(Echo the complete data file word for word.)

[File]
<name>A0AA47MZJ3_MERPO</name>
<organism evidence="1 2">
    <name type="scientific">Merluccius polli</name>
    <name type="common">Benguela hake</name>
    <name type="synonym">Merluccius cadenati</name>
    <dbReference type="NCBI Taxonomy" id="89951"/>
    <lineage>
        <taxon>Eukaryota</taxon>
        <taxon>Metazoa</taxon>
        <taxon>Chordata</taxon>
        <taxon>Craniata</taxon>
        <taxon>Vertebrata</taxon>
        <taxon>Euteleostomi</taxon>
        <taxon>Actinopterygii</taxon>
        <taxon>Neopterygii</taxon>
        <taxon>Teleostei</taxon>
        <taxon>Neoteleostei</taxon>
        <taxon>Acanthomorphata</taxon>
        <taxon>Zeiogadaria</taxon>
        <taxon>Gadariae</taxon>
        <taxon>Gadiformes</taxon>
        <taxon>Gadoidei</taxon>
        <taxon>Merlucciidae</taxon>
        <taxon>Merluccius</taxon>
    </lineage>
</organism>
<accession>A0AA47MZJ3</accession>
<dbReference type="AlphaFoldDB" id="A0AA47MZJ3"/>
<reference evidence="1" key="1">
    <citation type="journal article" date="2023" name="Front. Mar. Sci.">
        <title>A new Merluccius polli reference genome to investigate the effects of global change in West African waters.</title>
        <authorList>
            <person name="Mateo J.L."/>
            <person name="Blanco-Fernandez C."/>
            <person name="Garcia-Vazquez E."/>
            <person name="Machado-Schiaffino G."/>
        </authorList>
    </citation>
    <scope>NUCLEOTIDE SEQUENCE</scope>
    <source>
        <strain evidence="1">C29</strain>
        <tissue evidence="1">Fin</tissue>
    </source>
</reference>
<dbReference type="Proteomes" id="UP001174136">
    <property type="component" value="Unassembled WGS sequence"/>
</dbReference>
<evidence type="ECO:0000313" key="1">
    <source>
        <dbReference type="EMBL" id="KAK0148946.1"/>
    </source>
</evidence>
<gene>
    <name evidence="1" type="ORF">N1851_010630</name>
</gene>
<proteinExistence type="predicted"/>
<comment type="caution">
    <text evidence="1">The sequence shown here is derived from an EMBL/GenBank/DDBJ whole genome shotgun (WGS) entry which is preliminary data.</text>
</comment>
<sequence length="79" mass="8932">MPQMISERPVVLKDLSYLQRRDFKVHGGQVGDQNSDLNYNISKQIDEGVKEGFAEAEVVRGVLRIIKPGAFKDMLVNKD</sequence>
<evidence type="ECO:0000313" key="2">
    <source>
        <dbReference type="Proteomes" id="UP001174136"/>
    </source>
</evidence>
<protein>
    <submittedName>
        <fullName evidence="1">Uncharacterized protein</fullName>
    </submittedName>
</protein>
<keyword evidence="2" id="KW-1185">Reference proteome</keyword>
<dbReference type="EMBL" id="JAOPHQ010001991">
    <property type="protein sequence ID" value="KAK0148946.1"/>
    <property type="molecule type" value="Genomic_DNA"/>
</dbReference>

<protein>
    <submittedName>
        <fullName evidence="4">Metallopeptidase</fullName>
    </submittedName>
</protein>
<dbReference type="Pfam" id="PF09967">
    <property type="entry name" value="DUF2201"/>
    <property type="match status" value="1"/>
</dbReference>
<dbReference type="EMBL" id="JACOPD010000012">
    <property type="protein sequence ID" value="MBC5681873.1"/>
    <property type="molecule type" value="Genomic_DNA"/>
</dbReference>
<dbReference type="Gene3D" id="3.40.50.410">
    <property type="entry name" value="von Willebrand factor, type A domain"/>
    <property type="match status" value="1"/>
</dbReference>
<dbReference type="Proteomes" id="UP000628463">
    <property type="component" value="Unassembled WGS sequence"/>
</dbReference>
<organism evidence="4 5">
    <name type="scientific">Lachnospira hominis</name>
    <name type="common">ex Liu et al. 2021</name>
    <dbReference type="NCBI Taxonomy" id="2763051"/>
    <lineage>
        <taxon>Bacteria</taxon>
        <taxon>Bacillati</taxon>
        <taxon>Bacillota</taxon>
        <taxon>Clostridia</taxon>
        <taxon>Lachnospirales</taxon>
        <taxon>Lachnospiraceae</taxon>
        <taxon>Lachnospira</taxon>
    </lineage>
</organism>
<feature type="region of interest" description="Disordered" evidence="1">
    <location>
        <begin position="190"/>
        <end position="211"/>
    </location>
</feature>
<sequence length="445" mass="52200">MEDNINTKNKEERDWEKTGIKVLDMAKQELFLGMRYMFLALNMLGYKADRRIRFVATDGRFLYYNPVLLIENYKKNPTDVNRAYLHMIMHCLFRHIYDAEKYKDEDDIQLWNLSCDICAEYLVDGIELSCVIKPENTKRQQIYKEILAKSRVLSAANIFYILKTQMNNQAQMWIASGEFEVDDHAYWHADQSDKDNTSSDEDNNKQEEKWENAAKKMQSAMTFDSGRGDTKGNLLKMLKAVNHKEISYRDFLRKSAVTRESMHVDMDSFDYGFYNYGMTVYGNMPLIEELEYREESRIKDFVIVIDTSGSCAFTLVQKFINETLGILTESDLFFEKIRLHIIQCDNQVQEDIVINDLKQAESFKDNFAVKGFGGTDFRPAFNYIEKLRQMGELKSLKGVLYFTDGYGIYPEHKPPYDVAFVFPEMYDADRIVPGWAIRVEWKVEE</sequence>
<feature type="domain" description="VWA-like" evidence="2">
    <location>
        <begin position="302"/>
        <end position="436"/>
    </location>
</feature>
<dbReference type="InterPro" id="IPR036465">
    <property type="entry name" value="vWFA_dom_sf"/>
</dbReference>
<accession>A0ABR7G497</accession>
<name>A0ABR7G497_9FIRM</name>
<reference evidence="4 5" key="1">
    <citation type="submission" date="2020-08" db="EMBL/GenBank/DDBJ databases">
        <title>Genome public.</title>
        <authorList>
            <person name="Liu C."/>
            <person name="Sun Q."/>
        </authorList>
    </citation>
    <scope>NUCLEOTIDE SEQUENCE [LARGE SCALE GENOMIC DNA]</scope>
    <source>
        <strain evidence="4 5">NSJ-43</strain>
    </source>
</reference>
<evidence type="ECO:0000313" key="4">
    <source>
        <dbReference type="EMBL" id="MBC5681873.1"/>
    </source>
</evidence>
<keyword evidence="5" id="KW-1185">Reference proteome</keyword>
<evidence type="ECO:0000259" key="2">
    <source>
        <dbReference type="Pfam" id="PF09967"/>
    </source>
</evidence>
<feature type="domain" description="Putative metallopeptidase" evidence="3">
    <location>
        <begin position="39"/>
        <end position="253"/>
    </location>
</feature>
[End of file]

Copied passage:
<name>A0AA47MZJ3_MERPO</name>
<organism evidence="1 2">
    <name type="scientific">Merluccius polli</name>
    <name type="common">Benguela hake</name>
    <name type="synonym">Merluccius cadenati</name>
    <dbReference type="NCBI Taxonomy" id="89951"/>
    <lineage>
        <taxon>Eukaryota</taxon>
        <taxon>Metazoa</taxon>
        <taxon>Chordata</taxon>
        <taxon>Craniata</taxon>
        <taxon>Vertebrata</taxon>
        <taxon>Euteleostomi</taxon>
        <taxon>Actinopterygii</taxon>
        <taxon>Neopterygii</taxon>
        <taxon>Teleostei</taxon>
        <taxon>Neoteleostei</taxon>
        <taxon>Acanthomorphata</taxon>
        <taxon>Zeiogadaria</taxon>
        <taxon>Gadariae</taxon>
        <taxon>Gadiformes</taxon>
        <taxon>Gadoidei</taxon>
        <taxon>Merlucciidae</taxon>
        <taxon>Merluccius</taxon>
    </lineage>
</organism>
<accession>A0AA47MZJ3</accession>
<dbReference type="AlphaFoldDB" id="A0AA47MZJ3"/>
<reference evidence="1" key="1">
    <citation type="journal article" date="2023" name="Front. Mar. Sci.">
        <title>A new Merluccius polli reference genome to investigate the effects of global change in West African waters.</title>
        <authorList>
            <person name="Mateo J.L."/>
            <person name="Blanco-Fernandez C."/>
            <person name="Garcia-Vazquez E."/>
            <person name="Machado-Schiaffino G."/>
        </authorList>
    </citation>
    <scope>NUCLEOTIDE SEQUENCE</scope>
    <source>
        <strain evidence="1">C29</strain>
        <tissue evidence="1">Fin</tissue>
    </source>
</reference>
<dbReference type="Proteomes" id="UP001174136">
    <property type="component" value="Unassembled WGS sequence"/>
</dbReference>
<evidence type="ECO:0000313" key="1">
    <source>
        <dbReference type="EMBL" id="KAK0148946.1"/>
    </source>
</evidence>
<gene>
    <name evidence="1" type="ORF">N1851_010630</name>
</gene>
<proteinExistence type="predicted"/>
<comment type="caution">
    <text evidence="1">The sequence shown here is derived from an EMBL/GenBank/DDBJ whole genome shotgun (WGS) entry which is preliminary data.</text>
</comment>
<sequence length="79" mass="8932">MPQMISERPVVLKDLSYLQRRDFKVHGGQVGDQNSDLNYNISKQIDEGVKEGFAEAEVVRGVLRIIKPGAFKDMLVNKD</sequence>
<evidence type="ECO:0000313" key="2">
    <source>
        <dbReference type="Proteomes" id="UP001174136"/>
    </source>
</evidence>
<protein>
    <submittedName>
        <fullName evidence="1">Uncharacterized protein</fullName>
    </submittedName>
</protein>
<keyword evidence="2" id="KW-1185">Reference proteome</keyword>
<dbReference type="EMBL" id="JAOPHQ010001991">
    <property type="protein sequence ID" value="KAK0148946.1"/>
    <property type="molecule type" value="Genomic_DNA"/>
</dbReference>

<protein>
    <submittedName>
        <fullName evidence="4">Metallopeptidase</fullName>
    </submittedName>
</protein>
<dbReference type="Pfam" id="PF09967">
    <property type="entry name" value="DUF2201"/>
    <property type="match status" value="1"/>
</dbReference>
<dbReference type="EMBL" id="JACOPD010000012">
    <property type="protein sequence ID" value="MBC5681873.1"/>
    <property type="molecule type" value="Genomic_DNA"/>
</dbReference>
<dbReference type="Gene3D" id="3.40.50.410">
    <property type="entry name" value="von Willebrand factor, type A domain"/>
    <property type="match status" value="1"/>
</dbReference>
<dbReference type="Proteomes" id="UP000628463">
    <property type="component" value="Unassembled WGS sequence"/>
</dbReference>
<organism evidence="4 5">
    <name type="scientific">Lachnospira hominis</name>
    <name type="common">ex Liu et al. 2021</name>
    <dbReference type="NCBI Taxonomy" id="2763051"/>
    <lineage>
        <taxon>Bacteria</taxon>
        <taxon>Bacillati</taxon>
        <taxon>Bacillota</taxon>
        <taxon>Clostridia</taxon>
        <taxon>Lachnospirales</taxon>
        <taxon>Lachnospiraceae</taxon>
        <taxon>Lachnospira</taxon>
    </lineage>
</organism>
<feature type="region of interest" description="Disordered" evidence="1">
    <location>
        <begin position="190"/>
        <end position="211"/>
    </location>
</feature>
<sequence length="445" mass="52200">MEDNINTKNKEERDWEKTGIKVLDMAKQELFLGMRYMFLALNMLGYKADRRIRFVATDGRFLYYNPVLLIENYKKNPTDVNRAYLHMIMHCLFRHIYDAEKYKDEDDIQLWNLSCDICAEYLVDGIELSCVIKPENTKRQQIYKEILAKSRVLSAANIFYILKTQMNNQAQMWIASGEFEVDDHAYWHADQSDKDNTSSDEDNNKQEEKWENAAKKMQSAMTFDSGRGDTKGNLLKMLKAVNHKEISYRDFLRKSAVTRESMHVDMDSFDYGFYNYGMTVYGNMPLIEELEYREESRIKDFVIVIDTSGSCAFTLVQKFINETLGILTESDLFFEKIRLHIIQCDNQVQEDIVINDLKQAESFKDNFAVKGFGGTDFRPAFNYIEKLRQMGELKSLKGVLYFTDGYGIYPEHKPPYDVAFVFPEMYDADRIVPGWAIRVEWKVEE</sequence>
<feature type="domain" description="VWA-like" evidence="2">
    <location>
        <begin position="302"/>
        <end position="436"/>
    </location>
</feature>
<dbReference type="InterPro" id="IPR036465">
    <property type="entry name" value="vWFA_dom_sf"/>
</dbReference>
<accession>A0ABR7G497</accession>
<name>A0ABR7G497_9FIRM</name>
<reference evidence="4 5" key="1">
    <citation type="submission" date="2020-08" db="EMBL/GenBank/DDBJ databases">
        <title>Genome public.</title>
        <authorList>
            <person name="Liu C."/>
            <person name="Sun Q."/>
        </authorList>
    </citation>
    <scope>NUCLEOTIDE SEQUENCE [LARGE SCALE GENOMIC DNA]</scope>
    <source>
        <strain evidence="4 5">NSJ-43</strain>
    </source>
</reference>
<evidence type="ECO:0000313" key="4">
    <source>
        <dbReference type="EMBL" id="MBC5681873.1"/>
    </source>
</evidence>
<keyword evidence="5" id="KW-1185">Reference proteome</keyword>
<evidence type="ECO:0000259" key="2">
    <source>
        <dbReference type="Pfam" id="PF09967"/>
    </source>
</evidence>
<feature type="domain" description="Putative metallopeptidase" evidence="3">
    <location>
        <begin position="39"/>
        <end position="253"/>
    </location>
</feature>